The practice of echoing in conversation the express sentences and phrases of celebrated authors, besides being pedantic and fulsome, tends to enfeeble the under. standing, how much soever it may strengthen the memory. It is like leaning on a staff in walking; the staff, however substantial and beauteous, either finds the body inert and clumsy that leans much upon it, or makes it so.

Speech is the vehicle of thought, and approximates toward perfection in proportion to the ease and celerity with which it conveys thought. This depends very much on judicious practice; as a theoretical knowledge of the rules of any of the arts is insufficient without practice, so it is with respect to language. Though one had a critical knowledge of all the rules of English grammar, and could give the meaning of all the words in this language, still he would be awkward, both in speaking and writing the language, till practice had made him ready and expert. It is by practice that one gets the aptitude of conforming to the rules of grammar without effort, or even so much as thinking of them; and it is by practice we learn so to connect and arrange

words that each shall be in its proper place, and the fittest for the place which it is put in.

To combine, and express with readiness, the thoughts represented by language, requires not only a sufficient knowledge of the meaning of words, but also the faculty of having them always at hand; in which case one can ever express distinctly whatever he conceives distinctly otherwise he hesitates, however clear are his ideas. In this fast respect lies the principal difficulty with many: though ideas or thoughts are clear in their minds, and they have a good knowledge of words, their speech is rather faltering than fluent, because the proper words do not spontaneously occur at the moment they are wanted.

There is perhaps a method to remove this great difficulty, in part, if not altogether. A thoroughly-practised artisan, whose trade requires a great variety and frequent change of tools, spends not a moment in studying which tool he shall take up next; the proper one presents itself without any effort at selection. Now words are the sools of intellect. If thoughts be only distinct in the mind, there will be no need to ponder and search for words to express them; which, on all occasions, will be in the tongue, ready to be uttered, if they are enrooted in the memory. A good speller is not puzzled for letters, nor how to place them : only make the requisite words as familiar to the mind as the letters of the alphabet, and they will come to the speaker whenever wanted, as letters to the speller; both occur habitually.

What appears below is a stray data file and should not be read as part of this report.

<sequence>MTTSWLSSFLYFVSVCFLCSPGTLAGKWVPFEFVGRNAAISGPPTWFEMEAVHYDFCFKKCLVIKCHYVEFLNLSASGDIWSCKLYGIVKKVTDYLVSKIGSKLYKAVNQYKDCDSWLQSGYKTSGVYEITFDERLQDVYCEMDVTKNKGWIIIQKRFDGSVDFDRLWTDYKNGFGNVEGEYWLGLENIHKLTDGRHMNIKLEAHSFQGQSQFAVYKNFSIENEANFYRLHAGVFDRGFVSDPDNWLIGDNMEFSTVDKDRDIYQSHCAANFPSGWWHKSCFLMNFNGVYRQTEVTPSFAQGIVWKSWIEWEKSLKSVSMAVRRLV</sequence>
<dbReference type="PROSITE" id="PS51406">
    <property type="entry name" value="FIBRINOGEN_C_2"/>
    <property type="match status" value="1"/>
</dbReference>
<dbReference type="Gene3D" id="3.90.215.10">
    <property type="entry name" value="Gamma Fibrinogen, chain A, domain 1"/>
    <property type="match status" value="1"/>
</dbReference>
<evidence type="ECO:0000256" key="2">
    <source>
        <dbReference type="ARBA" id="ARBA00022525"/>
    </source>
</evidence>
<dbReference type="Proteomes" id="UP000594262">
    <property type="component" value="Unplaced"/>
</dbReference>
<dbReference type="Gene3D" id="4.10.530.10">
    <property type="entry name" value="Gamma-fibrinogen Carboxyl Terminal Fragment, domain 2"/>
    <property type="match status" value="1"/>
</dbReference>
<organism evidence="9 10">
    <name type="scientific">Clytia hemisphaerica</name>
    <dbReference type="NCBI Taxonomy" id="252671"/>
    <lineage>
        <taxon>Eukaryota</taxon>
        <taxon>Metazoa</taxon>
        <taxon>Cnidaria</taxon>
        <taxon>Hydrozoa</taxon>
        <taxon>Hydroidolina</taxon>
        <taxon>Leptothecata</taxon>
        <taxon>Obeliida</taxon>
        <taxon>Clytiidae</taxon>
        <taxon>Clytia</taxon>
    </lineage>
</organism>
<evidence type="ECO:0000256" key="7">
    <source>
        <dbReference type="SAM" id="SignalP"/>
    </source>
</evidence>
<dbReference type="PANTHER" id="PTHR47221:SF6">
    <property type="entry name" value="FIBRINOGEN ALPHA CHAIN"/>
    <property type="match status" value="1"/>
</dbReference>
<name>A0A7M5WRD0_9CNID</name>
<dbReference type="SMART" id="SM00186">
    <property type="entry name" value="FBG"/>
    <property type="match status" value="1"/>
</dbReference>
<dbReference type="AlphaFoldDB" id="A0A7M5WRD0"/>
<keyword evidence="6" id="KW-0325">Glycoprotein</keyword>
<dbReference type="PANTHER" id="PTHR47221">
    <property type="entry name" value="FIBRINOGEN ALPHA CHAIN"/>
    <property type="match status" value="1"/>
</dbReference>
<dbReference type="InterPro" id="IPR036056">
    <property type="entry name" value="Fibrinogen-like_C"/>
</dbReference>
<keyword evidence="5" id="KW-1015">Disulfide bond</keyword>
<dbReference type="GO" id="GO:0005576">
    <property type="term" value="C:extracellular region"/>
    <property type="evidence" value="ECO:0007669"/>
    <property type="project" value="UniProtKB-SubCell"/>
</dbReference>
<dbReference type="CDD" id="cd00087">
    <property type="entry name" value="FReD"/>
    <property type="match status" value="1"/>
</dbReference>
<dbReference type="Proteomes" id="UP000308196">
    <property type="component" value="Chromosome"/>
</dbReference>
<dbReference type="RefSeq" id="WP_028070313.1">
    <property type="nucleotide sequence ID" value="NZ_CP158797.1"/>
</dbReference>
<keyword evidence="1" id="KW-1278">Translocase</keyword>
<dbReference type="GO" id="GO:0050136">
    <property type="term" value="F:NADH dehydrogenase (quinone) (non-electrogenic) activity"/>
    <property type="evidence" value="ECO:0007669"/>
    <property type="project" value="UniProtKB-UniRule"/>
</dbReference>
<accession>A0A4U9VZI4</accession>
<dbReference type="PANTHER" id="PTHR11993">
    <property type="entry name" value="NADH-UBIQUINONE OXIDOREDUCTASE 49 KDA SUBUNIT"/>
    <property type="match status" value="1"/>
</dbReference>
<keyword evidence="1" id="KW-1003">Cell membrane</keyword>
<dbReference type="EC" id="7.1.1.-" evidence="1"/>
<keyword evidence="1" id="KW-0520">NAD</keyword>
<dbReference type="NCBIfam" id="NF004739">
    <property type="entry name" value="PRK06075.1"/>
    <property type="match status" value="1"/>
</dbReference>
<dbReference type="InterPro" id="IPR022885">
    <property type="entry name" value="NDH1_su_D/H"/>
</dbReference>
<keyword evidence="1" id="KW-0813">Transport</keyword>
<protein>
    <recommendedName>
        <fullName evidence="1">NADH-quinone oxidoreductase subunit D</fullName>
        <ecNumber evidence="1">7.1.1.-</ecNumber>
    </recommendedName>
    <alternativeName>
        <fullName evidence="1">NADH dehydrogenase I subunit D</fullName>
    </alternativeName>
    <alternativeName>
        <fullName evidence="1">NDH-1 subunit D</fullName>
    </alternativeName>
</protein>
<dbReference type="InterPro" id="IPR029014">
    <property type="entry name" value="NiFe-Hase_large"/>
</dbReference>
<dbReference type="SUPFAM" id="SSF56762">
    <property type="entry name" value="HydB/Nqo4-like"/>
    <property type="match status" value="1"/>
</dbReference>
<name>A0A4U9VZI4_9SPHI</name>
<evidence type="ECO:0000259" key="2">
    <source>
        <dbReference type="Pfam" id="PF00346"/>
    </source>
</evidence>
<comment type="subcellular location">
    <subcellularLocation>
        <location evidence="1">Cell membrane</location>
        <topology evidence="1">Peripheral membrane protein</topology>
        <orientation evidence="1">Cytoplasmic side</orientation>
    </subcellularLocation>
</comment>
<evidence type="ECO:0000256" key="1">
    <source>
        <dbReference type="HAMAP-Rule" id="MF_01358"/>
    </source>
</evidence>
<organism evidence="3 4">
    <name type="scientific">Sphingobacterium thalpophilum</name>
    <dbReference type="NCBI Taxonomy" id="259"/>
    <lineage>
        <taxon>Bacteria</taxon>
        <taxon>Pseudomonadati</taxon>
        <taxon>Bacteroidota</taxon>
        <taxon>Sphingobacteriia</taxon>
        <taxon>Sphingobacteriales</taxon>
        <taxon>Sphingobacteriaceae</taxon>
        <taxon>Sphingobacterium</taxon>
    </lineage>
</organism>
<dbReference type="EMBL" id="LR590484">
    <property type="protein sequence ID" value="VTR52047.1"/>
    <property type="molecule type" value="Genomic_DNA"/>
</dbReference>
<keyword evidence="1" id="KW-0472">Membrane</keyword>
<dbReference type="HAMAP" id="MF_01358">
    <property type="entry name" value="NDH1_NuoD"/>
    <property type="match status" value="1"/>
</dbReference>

To effectuate this, let one write down, alphabetically, from a dictionary, the roots of as many well-selected words, as, in fine hand, would cover about three sheets of paper, and with his eye run over them occasionally till they become as familiar as the alphabetical letters. It would take up not much time, and inight be done in vacant hours; and perhaps the consequence at length would be, a copiousness of words, ready for use, it were, offering themselves whenever wanted.

None that I know of has made this experiment, except one; and he, too far advanced in age to 'expect to receive benefit from it to himself, other than that of obviating, or partly obviating, the dreadful effects of

and as

an inveterate malady of an oblivious character. This very imperfect experiment, I am well certified, resulted in his full belief that, had he bit upon it in his juvenile years, and tried it thoroughly, it might have helped him considerably to the faculty of ready expression, or fluency, of which he has ever felt the need.

Soine few are gifted with a happy fecundity of words and volubility of tougue, while the minds of others, though equally intelligent, are slow; and it is only these last who need the nostrum, which I have ventured to prescribe, notwithstanding its liableness to ridicule.

CHAP. LXXIV.

A comment upon the fable of the Invisible Spectacles.

“Jove," as an ancient fable relates," having ordered that pleasure and pain should be mixed, in equal proportions, in every dose of human life; upon a complaint that some men endeavored to separate what he had joined, and taking more than their share of the sweet, would leave all the sour for others, commanded Mercury to put a stop to this evil, by placing upon each delinquent a pair of invisible Spectacles, which should change the appearance of things, making pain look like pleasure, and pleasure like pain, labor like recreation, recreation like labor."

If, hy the Invisible Spectacles, we are to understand the illusions which inislead the judgment in regard to the true comforts and interests of life, it is pretty certain that no kind of spectacles is in so general use.

In the days of youth, almost every thing is seen through these false glasses, which many wear all their lives, in spite of age and experience.

One of the most needful of all arts, is the art of computing It is deemed indispensably necessary in all kinds of business. And hence we send our children to school, to learn the use of figures, and how to cast up accounts, and foot them to a nicety. One who has no knowledge at all of the nine figures of arithmetic,